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One of the biggest challenges that comes with writing a modern hardcore record is striking a balance between melody and aggression, ensuring the songs sound interesting, while maintaining a hard-hitting edge to avoid falling flat. To that end, on latest album ‘The Difference Between Hell and Home‘ Canadian outfit Counterparts deliver a master class in getting the chemistry right, crafting a record that is equal parts emotive and savage.
From the get-go there’s a sense of desperate urgency present on ‘The Difference Between Hell and Home‘. There isn’t some sort of grating, pseudo-profound introduction and the immediacy is not only refreshing but engaging – opener ‘Lost’ is both an incendiary and impressively vivid start to the record. Tracks like, ‘Ghost’ and ‘Slave’ are relentless in their sheer vitriol, in a way that feels very cathartic, calling forth fairly strong memories of the ferocity found on debut album ‘Prophets‘. On the flipside, the hooky, melodic guitar lines and dynamics on songs such as ‘Wither‘ are far more reminiscent of the album that followed, ‘The Current Will Carry Us‘.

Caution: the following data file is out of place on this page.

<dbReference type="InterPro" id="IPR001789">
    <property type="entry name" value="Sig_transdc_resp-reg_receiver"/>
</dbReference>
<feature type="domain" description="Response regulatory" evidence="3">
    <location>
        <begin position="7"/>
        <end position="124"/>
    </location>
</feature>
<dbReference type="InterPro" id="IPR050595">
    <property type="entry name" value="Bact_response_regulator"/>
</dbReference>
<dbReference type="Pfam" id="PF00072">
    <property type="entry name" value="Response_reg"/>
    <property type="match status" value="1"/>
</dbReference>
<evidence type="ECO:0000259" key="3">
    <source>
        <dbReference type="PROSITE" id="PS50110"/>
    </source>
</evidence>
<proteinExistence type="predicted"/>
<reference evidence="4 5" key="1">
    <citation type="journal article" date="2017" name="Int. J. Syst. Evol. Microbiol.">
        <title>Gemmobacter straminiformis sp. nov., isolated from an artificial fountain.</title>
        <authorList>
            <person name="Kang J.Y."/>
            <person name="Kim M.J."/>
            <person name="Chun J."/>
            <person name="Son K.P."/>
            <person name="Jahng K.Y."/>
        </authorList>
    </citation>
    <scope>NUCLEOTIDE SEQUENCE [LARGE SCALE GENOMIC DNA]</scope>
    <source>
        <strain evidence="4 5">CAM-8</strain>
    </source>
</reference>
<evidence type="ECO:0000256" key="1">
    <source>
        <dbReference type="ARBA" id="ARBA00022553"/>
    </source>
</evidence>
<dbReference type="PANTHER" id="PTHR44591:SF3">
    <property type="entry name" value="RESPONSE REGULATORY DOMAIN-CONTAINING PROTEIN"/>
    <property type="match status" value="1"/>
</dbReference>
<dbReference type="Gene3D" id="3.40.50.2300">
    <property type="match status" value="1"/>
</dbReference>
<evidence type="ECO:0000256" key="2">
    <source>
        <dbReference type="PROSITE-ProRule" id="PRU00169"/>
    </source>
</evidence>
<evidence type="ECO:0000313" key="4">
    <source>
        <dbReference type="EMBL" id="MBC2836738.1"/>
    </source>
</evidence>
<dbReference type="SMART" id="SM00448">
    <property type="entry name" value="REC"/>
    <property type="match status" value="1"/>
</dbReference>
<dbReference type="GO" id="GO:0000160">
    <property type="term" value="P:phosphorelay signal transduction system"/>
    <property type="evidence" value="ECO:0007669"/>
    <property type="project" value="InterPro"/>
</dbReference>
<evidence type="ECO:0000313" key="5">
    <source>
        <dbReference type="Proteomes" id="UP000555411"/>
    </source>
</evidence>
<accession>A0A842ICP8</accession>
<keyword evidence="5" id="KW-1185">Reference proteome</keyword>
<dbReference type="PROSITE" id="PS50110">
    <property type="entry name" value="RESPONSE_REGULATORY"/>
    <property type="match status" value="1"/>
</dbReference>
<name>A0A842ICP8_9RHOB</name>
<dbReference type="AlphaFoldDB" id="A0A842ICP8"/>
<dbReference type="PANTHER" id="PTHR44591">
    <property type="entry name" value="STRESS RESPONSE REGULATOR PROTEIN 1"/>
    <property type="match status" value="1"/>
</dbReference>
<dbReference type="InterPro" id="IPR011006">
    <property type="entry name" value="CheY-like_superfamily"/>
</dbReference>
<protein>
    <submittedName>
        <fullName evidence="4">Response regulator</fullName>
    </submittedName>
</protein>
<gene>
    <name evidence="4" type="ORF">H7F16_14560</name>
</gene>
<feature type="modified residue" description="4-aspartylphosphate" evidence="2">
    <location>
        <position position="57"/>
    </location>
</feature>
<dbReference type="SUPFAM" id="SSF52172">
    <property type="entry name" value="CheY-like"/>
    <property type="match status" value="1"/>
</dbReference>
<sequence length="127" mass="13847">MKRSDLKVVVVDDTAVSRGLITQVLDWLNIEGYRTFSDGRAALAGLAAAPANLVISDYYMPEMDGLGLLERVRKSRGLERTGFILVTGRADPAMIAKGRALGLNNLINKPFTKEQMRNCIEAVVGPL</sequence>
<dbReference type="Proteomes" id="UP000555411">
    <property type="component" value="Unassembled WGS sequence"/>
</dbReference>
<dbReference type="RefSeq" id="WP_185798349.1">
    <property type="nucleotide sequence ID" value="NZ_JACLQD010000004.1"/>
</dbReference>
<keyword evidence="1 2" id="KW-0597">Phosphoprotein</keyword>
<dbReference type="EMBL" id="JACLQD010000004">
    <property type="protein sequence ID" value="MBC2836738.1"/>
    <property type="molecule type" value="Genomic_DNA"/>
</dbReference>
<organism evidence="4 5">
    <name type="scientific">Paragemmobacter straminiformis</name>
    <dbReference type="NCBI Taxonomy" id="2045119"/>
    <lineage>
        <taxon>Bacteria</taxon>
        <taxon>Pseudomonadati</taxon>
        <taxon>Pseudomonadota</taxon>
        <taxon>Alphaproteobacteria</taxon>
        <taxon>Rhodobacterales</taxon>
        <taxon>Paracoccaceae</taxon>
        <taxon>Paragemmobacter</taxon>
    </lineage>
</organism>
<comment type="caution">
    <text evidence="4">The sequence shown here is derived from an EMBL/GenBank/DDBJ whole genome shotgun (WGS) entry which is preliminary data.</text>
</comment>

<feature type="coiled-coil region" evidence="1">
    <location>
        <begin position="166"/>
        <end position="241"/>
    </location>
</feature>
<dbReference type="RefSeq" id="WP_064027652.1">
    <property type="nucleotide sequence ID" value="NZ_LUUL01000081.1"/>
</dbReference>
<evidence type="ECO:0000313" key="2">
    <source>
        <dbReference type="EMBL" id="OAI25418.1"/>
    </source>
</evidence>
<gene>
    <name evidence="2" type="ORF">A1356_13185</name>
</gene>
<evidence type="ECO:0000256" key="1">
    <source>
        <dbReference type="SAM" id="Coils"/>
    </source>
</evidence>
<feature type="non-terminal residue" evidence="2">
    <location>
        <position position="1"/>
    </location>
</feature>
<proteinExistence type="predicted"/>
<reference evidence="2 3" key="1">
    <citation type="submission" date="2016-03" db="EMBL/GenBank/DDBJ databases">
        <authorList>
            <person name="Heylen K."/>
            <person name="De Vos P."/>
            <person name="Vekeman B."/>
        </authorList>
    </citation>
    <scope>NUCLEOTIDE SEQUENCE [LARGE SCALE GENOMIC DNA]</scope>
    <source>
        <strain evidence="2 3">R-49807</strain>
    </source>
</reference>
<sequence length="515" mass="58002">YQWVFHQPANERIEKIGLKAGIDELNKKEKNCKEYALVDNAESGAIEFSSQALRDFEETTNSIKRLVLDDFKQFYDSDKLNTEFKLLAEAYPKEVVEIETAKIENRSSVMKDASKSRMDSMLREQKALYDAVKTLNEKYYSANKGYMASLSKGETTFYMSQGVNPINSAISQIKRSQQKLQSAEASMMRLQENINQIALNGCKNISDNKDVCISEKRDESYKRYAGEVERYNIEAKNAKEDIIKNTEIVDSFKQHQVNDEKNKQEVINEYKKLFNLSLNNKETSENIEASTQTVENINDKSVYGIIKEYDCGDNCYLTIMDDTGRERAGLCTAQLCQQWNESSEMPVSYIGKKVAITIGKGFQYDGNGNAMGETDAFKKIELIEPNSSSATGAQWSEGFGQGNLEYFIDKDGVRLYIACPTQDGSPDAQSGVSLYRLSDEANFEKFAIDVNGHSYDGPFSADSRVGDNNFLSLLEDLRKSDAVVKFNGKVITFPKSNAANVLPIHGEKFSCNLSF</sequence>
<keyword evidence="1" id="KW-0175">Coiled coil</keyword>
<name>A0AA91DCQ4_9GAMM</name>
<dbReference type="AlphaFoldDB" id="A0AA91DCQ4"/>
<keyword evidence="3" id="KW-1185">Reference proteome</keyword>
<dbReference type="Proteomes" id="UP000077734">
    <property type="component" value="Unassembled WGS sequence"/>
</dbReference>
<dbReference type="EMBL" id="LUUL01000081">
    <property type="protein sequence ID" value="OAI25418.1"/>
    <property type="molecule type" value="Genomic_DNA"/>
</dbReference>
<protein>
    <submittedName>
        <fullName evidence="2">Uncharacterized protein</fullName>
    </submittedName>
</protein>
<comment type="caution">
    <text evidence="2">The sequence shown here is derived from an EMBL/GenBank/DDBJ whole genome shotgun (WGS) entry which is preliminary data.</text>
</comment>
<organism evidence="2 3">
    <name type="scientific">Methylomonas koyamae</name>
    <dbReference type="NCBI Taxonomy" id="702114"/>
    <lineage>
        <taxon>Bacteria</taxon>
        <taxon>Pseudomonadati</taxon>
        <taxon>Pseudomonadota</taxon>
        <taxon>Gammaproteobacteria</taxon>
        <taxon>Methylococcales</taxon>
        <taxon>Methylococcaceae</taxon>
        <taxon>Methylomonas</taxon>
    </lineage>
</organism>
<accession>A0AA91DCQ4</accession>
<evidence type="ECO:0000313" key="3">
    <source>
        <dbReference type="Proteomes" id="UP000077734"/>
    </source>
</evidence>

However, it’s far from covering old ground. Where ‘The Difference Between Hell and Home‘ really shines is letting the best elements of both records complement one another. The overall mood darts back and forth between melodic and intricate, heavy and raw. When these play into each other’s strengths – as seen on ‘Outlier’, or powerful album closer ‘Soil’ – we see a portrait of a band that have matured and evolved as far as their songwriting is concerned. What’s more, these elements aren’t merely copied and pasted – Counterparts sound tighter and more technically proficient on this record than ever before. In particular, the rhythm section of Eric Bazinet (bass) and Kelly Bilan (drums) hold the album together with commanding flow, while showing off their own flair as musicians. It’s Bilan‘s first outing with the band after joining last year, and the percussionist comes into the fold nicely.
With their third album, Counterparts finally manage to develop an album that feels individual. By taking the elements that have stood out most clearly on their previous records and injecting a sense of demanding vitality, it feels altogether passionate, engaging, and forceful. Check it out.